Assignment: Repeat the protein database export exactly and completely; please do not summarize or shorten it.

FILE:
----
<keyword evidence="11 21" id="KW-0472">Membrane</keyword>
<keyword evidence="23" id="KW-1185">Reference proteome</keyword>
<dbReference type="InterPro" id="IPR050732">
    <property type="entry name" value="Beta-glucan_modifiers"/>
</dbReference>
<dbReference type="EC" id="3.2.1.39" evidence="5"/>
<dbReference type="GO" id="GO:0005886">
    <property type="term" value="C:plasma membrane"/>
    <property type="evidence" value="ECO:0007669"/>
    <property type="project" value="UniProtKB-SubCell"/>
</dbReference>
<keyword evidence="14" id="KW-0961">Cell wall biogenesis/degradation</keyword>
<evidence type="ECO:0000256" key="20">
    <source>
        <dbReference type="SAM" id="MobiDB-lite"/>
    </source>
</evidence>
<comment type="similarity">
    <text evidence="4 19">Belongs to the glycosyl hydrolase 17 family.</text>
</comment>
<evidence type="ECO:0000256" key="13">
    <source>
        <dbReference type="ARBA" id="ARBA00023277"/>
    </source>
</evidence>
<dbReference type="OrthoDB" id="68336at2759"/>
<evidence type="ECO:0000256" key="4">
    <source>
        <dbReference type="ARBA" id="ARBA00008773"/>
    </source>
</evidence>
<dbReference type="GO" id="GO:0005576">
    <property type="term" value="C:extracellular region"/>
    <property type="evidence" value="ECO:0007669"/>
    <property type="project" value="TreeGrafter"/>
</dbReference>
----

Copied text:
<keyword evidence="11 21" id="KW-0472">Membrane</keyword>
<keyword evidence="23" id="KW-1185">Reference proteome</keyword>
<dbReference type="InterPro" id="IPR050732">
    <property type="entry name" value="Beta-glucan_modifiers"/>
</dbReference>
<dbReference type="EC" id="3.2.1.39" evidence="5"/>
<dbReference type="GO" id="GO:0005886">
    <property type="term" value="C:plasma membrane"/>
    <property type="evidence" value="ECO:0007669"/>
    <property type="project" value="UniProtKB-SubCell"/>
</dbReference>
<keyword evidence="14" id="KW-0961">Cell wall biogenesis/degradation</keyword>
<evidence type="ECO:0000256" key="20">
    <source>
        <dbReference type="SAM" id="MobiDB-lite"/>
    </source>
</evidence>
<comment type="similarity">
    <text evidence="4 19">Belongs to the glycosyl hydrolase 17 family.</text>
</comment>
<evidence type="ECO:0000256" key="13">
    <source>
        <dbReference type="ARBA" id="ARBA00023277"/>
    </source>
</evidence>
<dbReference type="OrthoDB" id="68336at2759"/>
<evidence type="ECO:0000256" key="4">
    <source>
        <dbReference type="ARBA" id="ARBA00008773"/>
    </source>
</evidence>
<dbReference type="GO" id="GO:0005576">
    <property type="term" value="C:extracellular region"/>
    <property type="evidence" value="ECO:0007669"/>
    <property type="project" value="TreeGrafter"/>
</dbReference>